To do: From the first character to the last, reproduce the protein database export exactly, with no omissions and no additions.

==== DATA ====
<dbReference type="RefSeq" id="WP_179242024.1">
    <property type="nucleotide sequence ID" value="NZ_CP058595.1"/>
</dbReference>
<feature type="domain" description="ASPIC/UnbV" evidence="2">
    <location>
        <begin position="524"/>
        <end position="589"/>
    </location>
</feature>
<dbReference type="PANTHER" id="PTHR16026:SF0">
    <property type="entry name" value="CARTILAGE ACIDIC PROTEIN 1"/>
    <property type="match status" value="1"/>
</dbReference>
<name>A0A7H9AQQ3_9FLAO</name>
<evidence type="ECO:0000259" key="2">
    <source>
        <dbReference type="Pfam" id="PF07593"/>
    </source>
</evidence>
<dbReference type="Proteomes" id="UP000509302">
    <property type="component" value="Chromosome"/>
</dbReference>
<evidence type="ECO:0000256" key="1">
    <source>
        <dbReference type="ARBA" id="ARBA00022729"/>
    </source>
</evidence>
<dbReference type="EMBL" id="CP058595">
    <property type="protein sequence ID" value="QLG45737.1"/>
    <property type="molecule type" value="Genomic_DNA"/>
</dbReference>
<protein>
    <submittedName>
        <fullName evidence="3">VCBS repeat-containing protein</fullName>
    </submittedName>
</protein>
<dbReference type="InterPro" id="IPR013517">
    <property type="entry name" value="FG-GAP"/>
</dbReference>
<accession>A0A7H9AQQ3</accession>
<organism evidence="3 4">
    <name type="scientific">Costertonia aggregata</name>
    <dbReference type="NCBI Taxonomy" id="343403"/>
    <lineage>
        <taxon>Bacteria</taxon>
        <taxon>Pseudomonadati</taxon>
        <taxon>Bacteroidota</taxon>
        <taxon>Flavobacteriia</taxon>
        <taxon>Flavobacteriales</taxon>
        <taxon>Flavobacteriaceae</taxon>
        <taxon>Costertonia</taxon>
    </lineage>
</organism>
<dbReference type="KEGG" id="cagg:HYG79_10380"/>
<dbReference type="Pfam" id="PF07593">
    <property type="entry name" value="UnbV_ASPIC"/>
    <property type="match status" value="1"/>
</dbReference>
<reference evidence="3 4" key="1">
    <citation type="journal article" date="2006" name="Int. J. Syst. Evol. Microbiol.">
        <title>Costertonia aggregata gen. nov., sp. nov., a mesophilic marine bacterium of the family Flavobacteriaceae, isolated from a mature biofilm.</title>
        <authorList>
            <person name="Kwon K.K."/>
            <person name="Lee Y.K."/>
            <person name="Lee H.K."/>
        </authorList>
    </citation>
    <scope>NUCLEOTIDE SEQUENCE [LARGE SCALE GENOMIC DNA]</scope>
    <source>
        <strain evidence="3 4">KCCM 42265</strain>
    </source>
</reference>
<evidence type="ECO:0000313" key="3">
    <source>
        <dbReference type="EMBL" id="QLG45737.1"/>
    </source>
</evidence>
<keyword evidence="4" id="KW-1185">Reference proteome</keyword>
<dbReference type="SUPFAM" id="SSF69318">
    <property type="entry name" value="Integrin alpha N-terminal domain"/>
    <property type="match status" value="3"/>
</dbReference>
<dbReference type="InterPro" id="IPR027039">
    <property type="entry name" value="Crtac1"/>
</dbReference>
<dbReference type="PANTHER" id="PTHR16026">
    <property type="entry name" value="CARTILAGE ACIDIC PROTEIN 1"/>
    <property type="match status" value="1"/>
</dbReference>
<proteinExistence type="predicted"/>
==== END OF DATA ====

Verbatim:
<dbReference type="RefSeq" id="WP_179242024.1">
    <property type="nucleotide sequence ID" value="NZ_CP058595.1"/>
</dbReference>
<feature type="domain" description="ASPIC/UnbV" evidence="2">
    <location>
        <begin position="524"/>
        <end position="589"/>
    </location>
</feature>
<dbReference type="PANTHER" id="PTHR16026:SF0">
    <property type="entry name" value="CARTILAGE ACIDIC PROTEIN 1"/>
    <property type="match status" value="1"/>
</dbReference>
<name>A0A7H9AQQ3_9FLAO</name>
<evidence type="ECO:0000259" key="2">
    <source>
        <dbReference type="Pfam" id="PF07593"/>
    </source>
</evidence>
<dbReference type="Proteomes" id="UP000509302">
    <property type="component" value="Chromosome"/>
</dbReference>
<evidence type="ECO:0000256" key="1">
    <source>
        <dbReference type="ARBA" id="ARBA00022729"/>
    </source>
</evidence>
<dbReference type="EMBL" id="CP058595">
    <property type="protein sequence ID" value="QLG45737.1"/>
    <property type="molecule type" value="Genomic_DNA"/>
</dbReference>
<protein>
    <submittedName>
        <fullName evidence="3">VCBS repeat-containing protein</fullName>
    </submittedName>
</protein>
<dbReference type="InterPro" id="IPR013517">
    <property type="entry name" value="FG-GAP"/>
</dbReference>
<accession>A0A7H9AQQ3</accession>
<organism evidence="3 4">
    <name type="scientific">Costertonia aggregata</name>
    <dbReference type="NCBI Taxonomy" id="343403"/>
    <lineage>
        <taxon>Bacteria</taxon>
        <taxon>Pseudomonadati</taxon>
        <taxon>Bacteroidota</taxon>
        <taxon>Flavobacteriia</taxon>
        <taxon>Flavobacteriales</taxon>
        <taxon>Flavobacteriaceae</taxon>
        <taxon>Costertonia</taxon>
    </lineage>
</organism>
<dbReference type="KEGG" id="cagg:HYG79_10380"/>
<dbReference type="Pfam" id="PF07593">
    <property type="entry name" value="UnbV_ASPIC"/>
    <property type="match status" value="1"/>
</dbReference>
<reference evidence="3 4" key="1">
    <citation type="journal article" date="2006" name="Int. J. Syst. Evol. Microbiol.">
        <title>Costertonia aggregata gen. nov., sp. nov., a mesophilic marine bacterium of the family Flavobacteriaceae, isolated from a mature biofilm.</title>
        <authorList>
            <person name="Kwon K.K."/>
            <person name="Lee Y.K."/>
            <person name="Lee H.K."/>
        </authorList>
    </citation>
    <scope>NUCLEOTIDE SEQUENCE [LARGE SCALE GENOMIC DNA]</scope>
    <source>
        <strain evidence="3 4">KCCM 42265</strain>
    </source>
</reference>
<evidence type="ECO:0000313" key="3">
    <source>
        <dbReference type="EMBL" id="QLG45737.1"/>
    </source>
</evidence>
<keyword evidence="4" id="KW-1185">Reference proteome</keyword>
<dbReference type="SUPFAM" id="SSF69318">
    <property type="entry name" value="Integrin alpha N-terminal domain"/>
    <property type="match status" value="3"/>
</dbReference>
<dbReference type="InterPro" id="IPR027039">
    <property type="entry name" value="Crtac1"/>
</dbReference>
<dbReference type="PANTHER" id="PTHR16026">
    <property type="entry name" value="CARTILAGE ACIDIC PROTEIN 1"/>
    <property type="match status" value="1"/>
</dbReference>
<proteinExistence type="predicted"/>